DALLAS — Former Santa Fe resident Randy Travis is accused of driving while intoxicated and threatening to kill state troopers after the country singer crashed his car and was found naked and combative at the scene.
A mug shot released Wednesday by the Grayson County Sheriff’s Office shows a battered-looking Travis in a T-shirt, with a black eye and dried blood on his face. He later walked barefoot out of the county jail wearing scrubs and a University of Texas ball cap.
It was the second Texas arrest involving alcohol this year for the Grammy-winning singer, who was cited in February for public intoxication.
The sheriff’s office in Grayson County, located in far North Texas along the border with Oklahoma, received a 911 call at 11:18 p.m. Tuesday about a man seen lying in a road west of Tioga, where the entertainer lives.
Texas troopers responding to the scene said a Pontiac Trans Am registered to the 53-year-old Travis had been driven off the road and struck several barricades in a construction road.
Travis was not wearing clothes at the time of his arrest and made threats against the Texas troopers, said Tom Vinger, a Department of Public Safety spokesman. He said the singer refused sobriety tests, so a blood specimen was taken.
Vinger did not immediately respond to questions on how Travis suffered his facial injuries or whether any troopers were injured during the arrest.
“I know the vehicle suffered significant damage to the front end during the wreck,” Vinger said in an email to the AP.
Grayson County sheriff’s Sgt. Rickey Wheeler said Travis faces charges of retaliation or obstruction in addition to driving under the influence.
“Travis had a strong odor of alcoholic beverage on his breath and several signs of intoxication,” according to a statement from the sheriff’s office. “While Travis was being transported, Travis made threats to shoot and kill the troopers working the case.”
A Travis representative said there was no immediate comment on the arrest.
Travis was arraigned and released on a $21,500 bond Wednesday morning from the jail in Sherman, about 60 miles north of Dallas. Blood test results are pending.
District Attorney Joe Brown says his office will review the report of the arrest. The felony retaliation or obstruction charge will be referred to a grand jury within a month or six weeks, while the misdemeanor DWI case could be filed as soon as prosecutors decide whether to proceed, Brown told The Associated Press.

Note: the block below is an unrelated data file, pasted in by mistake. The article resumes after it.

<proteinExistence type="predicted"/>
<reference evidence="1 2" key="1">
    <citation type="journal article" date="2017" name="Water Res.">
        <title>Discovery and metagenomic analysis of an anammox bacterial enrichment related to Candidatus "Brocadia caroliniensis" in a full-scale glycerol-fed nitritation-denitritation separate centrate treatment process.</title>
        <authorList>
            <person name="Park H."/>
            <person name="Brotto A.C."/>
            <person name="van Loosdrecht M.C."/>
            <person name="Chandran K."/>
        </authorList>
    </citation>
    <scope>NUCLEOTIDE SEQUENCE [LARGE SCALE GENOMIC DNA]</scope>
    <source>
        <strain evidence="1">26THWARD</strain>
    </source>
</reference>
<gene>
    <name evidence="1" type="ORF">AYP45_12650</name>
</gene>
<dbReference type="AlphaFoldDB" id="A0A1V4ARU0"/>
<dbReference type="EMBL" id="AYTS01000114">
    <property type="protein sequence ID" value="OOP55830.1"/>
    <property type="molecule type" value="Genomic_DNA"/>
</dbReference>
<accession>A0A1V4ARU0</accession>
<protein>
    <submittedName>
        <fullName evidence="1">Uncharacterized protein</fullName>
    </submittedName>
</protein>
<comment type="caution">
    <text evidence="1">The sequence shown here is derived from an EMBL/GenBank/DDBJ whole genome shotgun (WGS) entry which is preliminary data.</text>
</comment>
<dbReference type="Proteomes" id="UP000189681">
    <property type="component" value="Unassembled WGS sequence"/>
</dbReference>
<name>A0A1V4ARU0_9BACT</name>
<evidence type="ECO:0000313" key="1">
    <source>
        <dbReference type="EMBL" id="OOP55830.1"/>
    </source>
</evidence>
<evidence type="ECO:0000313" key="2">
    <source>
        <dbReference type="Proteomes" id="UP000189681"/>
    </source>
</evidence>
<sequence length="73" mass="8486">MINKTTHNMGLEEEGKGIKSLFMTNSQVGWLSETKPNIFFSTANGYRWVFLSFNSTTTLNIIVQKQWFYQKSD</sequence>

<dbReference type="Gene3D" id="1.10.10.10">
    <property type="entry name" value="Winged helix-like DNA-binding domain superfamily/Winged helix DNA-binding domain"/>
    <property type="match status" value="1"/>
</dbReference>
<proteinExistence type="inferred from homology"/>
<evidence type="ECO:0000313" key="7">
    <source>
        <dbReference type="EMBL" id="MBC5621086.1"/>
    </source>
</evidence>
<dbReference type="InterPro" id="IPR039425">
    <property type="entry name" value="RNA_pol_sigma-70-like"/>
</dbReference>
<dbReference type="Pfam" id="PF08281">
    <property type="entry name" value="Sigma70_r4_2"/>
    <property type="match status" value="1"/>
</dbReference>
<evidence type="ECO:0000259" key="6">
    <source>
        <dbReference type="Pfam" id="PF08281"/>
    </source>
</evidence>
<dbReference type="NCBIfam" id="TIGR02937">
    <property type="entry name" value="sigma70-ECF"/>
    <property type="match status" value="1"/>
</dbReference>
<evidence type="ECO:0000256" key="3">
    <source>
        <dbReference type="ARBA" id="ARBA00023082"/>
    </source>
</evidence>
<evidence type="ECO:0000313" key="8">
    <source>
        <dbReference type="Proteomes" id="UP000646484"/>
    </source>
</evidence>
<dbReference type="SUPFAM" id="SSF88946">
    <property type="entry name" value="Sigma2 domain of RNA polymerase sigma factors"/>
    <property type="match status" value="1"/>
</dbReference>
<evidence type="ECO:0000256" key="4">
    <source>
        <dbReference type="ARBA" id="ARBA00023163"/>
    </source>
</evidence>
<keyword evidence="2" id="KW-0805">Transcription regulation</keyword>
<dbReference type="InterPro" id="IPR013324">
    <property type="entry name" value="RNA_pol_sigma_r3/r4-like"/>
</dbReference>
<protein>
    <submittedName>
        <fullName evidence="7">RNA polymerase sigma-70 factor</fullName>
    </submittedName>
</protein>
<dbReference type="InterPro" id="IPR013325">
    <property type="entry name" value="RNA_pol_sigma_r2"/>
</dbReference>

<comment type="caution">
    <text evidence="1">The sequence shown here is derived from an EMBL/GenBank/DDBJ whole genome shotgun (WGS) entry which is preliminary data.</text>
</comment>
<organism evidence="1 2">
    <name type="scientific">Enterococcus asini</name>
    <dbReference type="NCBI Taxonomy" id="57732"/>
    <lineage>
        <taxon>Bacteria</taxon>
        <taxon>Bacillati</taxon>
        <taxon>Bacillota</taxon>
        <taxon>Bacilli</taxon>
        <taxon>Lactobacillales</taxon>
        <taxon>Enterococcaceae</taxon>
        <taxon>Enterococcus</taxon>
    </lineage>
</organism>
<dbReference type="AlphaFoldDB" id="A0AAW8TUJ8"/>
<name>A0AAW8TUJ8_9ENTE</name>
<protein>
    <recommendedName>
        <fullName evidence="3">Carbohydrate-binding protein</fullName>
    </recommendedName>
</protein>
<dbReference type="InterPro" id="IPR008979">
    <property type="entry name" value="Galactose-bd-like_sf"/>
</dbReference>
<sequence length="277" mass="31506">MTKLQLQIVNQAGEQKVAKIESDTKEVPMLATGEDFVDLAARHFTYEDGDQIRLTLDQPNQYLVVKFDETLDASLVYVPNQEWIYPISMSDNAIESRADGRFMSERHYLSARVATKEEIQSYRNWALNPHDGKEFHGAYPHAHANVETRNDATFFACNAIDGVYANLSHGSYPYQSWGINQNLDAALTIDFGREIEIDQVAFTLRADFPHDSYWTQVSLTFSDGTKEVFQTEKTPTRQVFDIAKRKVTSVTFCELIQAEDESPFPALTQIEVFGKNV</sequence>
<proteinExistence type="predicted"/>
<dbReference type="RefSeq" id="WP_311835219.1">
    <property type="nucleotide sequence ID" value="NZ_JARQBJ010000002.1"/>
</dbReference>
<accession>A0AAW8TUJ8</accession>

The felony count carries a maximum penalty of 10 years in prison and/or a fine of up to $10,000.
Travis was also charged with public intoxication in February after being spotted in a vehicle parked in front of a church in Sanger, about 20 miles from Tioga.
It’s been a rocky couple of years for the North Carolina native, best known for hit songs such as “Is It Still Over?” and “On the Other Hand.” He divorced Elizabeth Travis in 2010 after 19 years, but retained her services as his manager, a role she held for more than three decades after discovering him as a performer in a North Carolina club she owned.
Earlier this year, though, Elizabeth Travis filed a lawsuit claiming that Randy Travis made it impossible for her to do her job and terminated her management contract without proper notice. She said her ex-husband sent several men, including an armed guard, to clean out her offices.
Randy Travis countersued in May, accusing his ex-wife of divulging confidential information about him in order to damage his reputation and career.
Initially turned down by Music Row, Travis found success in the mid-1980s and became a pivotal and important figure in country music. Initially considered too country, his deep-voice traditional style inspired millions to buy his albums and artists like Alan Jackson to follow his lead.
He’s charted 16 No. 1 country singles and remains an influence for many in Nashville.
In various interviews during his career, Travis credited his wife with helping turn his life around. During a television interview conducted at a Santa Fe restaurant in 1999, after the Travises had moved to Santa Fe, he said he was raised around “a lot of drinking, drugs, fighting and screaming.” He said he used to drink, smoke cigarettes and take drugs, but he stopped because of his wife.
In another interview, in which he discussed his gospel recordings with the Christian Broadcasting Network, he talked about the small town where he and his brother grew up, saying, “We were well-known in that area, not in a good way, for sure. I got into the drug thing. I totaled two motorcycles, and I got into at least 30 fights.” He said he was arrested for stealing cars and breaking and entering. Referring to Elizabeth Travis, he said, “Having her in court the last time, saying that I was not drinking, not using drugs, not running with the same people anymore — that kept me from going to prison.”
After many visits to Santa Fe during Randy Travis’ performing career, the couple eventually built a large home here. The singer was often spotted in local restaurants, shops and movie theaters and occasionally gave benefit concerts.
Associated Press Music Writer Chris Talbott assisted with this report from Nashville, Tenn.
The New Mexican contributed to this report.